11. Hi, just wanted to say the paper looks ace and you are all heroes. I was there on the first day of the protest and was completely overwhelmed with the amount of people from all backgrounds who have dedicated themselves to insuring there is some sort of a future to be had for us all.
    I’m an illustrator and have been working on some drawings based on the protests, you can have a look at them here…

    http://mrmrframe.wordpress.com/2011/10/27/they-are-the-change-you-were-looking-for/

    The blog explains it all but if you feel that in any way they would be useful to your publication let me know:) Once again, you are all heroes!

     
  12. I’m visiting as often as possible. I have found the demonstration to be intelligent and thoughtful.
    Of course there are no easy solutions to the state we’re in but this dialogue is the most interesting process I have participated in since the 1980’s when I lived at the women’s camp at Greenham Common. We received a similar negative response from most of the media, but, as is now history, maintained a presence there for many years.
    It is ridiculous to demand that we should be presenting a done and dusted manifesto when, in the case of Occupy London, concerned people have only come together for a matter of days, constantly under pressure from ‘the authorities’ never mind the inevitable discomfort of living on a pavement.
    I think it is also important to remember that a gathering of this sort would not be ‘permitted’ anywhere in the UK.
    It might as well be St. Paul’s, who initially it so happens, appeared to welcome the demonstration. Anybody under the illusion that a similar gathering could take place on Dartmoor, on the beach, in a forest, Hyde Park and so on and so forth is sadly mistaken.
    The irony is that conventional politicians have celebrated the occupation of significant locations in Tunisia, Libya, Tianemen Square anywhere, in fact, that they have decided has a regime which is not useful to them, always and in no uncertain terms, emphasising the importance of ‘democracy’.
    Occupy London is about democracy. We are saying we do not live in a democracy, we are not listened to, we do not live in a harmonious society of equal opportunity and justice and we will not continue to be complicit in a system that sanctions excessive profiteering whilst the elderly die of the cold, families are inadequately housed,etc.etc, children go to school without any breakfast. The long list of things which should make any compassionate human being unable to bear remaining silent.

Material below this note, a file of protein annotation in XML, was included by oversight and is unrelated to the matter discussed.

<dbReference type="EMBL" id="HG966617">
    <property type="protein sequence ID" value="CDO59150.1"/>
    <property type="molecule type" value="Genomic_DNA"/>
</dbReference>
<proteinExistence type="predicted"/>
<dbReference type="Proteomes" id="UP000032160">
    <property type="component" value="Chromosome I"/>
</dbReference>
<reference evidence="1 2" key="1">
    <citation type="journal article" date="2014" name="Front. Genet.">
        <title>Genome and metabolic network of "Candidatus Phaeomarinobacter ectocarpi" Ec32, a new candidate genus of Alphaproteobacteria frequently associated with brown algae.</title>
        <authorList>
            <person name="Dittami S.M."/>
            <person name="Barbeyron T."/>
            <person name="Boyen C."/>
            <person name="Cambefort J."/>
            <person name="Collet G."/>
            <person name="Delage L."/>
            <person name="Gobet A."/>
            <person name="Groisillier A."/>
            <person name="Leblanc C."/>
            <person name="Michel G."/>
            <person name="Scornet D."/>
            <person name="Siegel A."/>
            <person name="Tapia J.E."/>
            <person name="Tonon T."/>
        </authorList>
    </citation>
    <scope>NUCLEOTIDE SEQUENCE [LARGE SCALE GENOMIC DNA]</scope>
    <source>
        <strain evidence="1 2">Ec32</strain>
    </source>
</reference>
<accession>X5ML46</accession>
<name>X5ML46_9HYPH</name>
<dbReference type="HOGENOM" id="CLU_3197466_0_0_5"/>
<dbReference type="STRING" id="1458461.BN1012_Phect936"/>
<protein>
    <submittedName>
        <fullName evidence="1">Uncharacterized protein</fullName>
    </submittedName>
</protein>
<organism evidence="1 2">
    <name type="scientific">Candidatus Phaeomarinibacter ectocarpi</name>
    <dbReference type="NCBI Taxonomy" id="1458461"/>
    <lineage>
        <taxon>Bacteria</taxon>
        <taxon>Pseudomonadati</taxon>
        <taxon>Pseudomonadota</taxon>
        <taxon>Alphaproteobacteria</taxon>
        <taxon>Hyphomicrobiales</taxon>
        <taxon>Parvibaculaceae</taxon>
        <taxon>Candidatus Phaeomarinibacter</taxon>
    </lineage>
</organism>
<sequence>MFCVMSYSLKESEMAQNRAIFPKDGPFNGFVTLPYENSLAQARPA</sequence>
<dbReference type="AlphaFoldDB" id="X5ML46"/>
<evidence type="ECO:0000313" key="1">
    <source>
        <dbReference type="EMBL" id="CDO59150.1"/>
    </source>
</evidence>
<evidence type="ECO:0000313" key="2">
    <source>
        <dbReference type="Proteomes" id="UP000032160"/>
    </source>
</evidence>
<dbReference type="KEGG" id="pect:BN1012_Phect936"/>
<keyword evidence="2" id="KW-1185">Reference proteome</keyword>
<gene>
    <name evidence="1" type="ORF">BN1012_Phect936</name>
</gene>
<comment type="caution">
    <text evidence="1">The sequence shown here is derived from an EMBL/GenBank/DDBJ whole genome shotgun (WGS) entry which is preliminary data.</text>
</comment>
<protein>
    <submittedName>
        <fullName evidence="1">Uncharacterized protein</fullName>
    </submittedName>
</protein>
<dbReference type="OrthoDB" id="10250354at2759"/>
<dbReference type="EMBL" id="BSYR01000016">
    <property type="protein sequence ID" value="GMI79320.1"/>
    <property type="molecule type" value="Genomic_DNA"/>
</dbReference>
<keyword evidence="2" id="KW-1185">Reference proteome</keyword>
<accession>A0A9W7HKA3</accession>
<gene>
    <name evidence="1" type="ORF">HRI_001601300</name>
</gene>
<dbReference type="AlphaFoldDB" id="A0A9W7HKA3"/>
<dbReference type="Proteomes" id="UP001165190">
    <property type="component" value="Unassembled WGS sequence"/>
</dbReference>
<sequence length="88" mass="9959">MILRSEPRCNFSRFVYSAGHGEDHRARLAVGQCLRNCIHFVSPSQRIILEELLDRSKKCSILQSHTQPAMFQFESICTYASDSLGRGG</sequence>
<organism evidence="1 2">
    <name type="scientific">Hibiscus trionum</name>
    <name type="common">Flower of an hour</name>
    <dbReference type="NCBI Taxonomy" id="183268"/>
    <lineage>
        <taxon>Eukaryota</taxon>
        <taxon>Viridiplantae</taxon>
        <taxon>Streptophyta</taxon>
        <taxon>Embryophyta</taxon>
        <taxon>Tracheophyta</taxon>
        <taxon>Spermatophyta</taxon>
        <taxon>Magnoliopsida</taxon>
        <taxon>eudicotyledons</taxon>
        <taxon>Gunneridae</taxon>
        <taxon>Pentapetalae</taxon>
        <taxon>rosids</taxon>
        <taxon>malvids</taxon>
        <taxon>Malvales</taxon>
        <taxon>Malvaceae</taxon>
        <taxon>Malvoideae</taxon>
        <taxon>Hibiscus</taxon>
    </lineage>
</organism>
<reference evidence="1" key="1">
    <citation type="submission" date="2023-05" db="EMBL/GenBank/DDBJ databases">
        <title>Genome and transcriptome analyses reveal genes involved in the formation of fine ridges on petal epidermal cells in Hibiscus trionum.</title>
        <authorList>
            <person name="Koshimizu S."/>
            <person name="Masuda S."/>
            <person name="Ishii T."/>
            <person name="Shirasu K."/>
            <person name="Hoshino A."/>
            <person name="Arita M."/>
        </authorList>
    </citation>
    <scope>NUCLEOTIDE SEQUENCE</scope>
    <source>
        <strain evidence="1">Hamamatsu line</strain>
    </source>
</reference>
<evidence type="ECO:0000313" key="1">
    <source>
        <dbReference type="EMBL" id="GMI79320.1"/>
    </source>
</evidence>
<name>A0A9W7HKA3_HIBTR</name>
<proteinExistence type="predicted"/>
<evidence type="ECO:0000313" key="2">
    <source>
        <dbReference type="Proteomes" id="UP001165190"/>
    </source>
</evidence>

None of the foregoing has touched on the obscenity of famine and endless war.
    I’ve said enough already. I will continue to visit as often as I can.

     
  13. “Occupy London is about democracy. We are saying we do not live in a democracy, we are not listened to, we do not live in a harmonious society of equal opportunity and justice and we will not continue to be complicit in a system that sanctions excessive profiteering whilst the elderly die of the cold, families are inadequately housed,etc.etc, children go to school without any breakfast. The long list of things which should make any compassionate human being unable to bear remaining silent.”

    Do you really mean ‘equal opportunity’? Are you sure you don’t mean ‘equal outcome’?

    Which is the more compassionate: the society in which everything is automatically provided for by the state, or one in which people feel motivated to give to others, of their own free will?

    Which is more admirable: the father who plays with his child out of a sense of duty, or the father who plays with his child because of the joy it brings him?

    Do you believe that people should have the freedom to fail? Are you aware of how many times (and how badly) Steve Jobs failed, for example?

    Isn’t the welfare state effectively a bailout for the individual? If not then what might such a thing look like?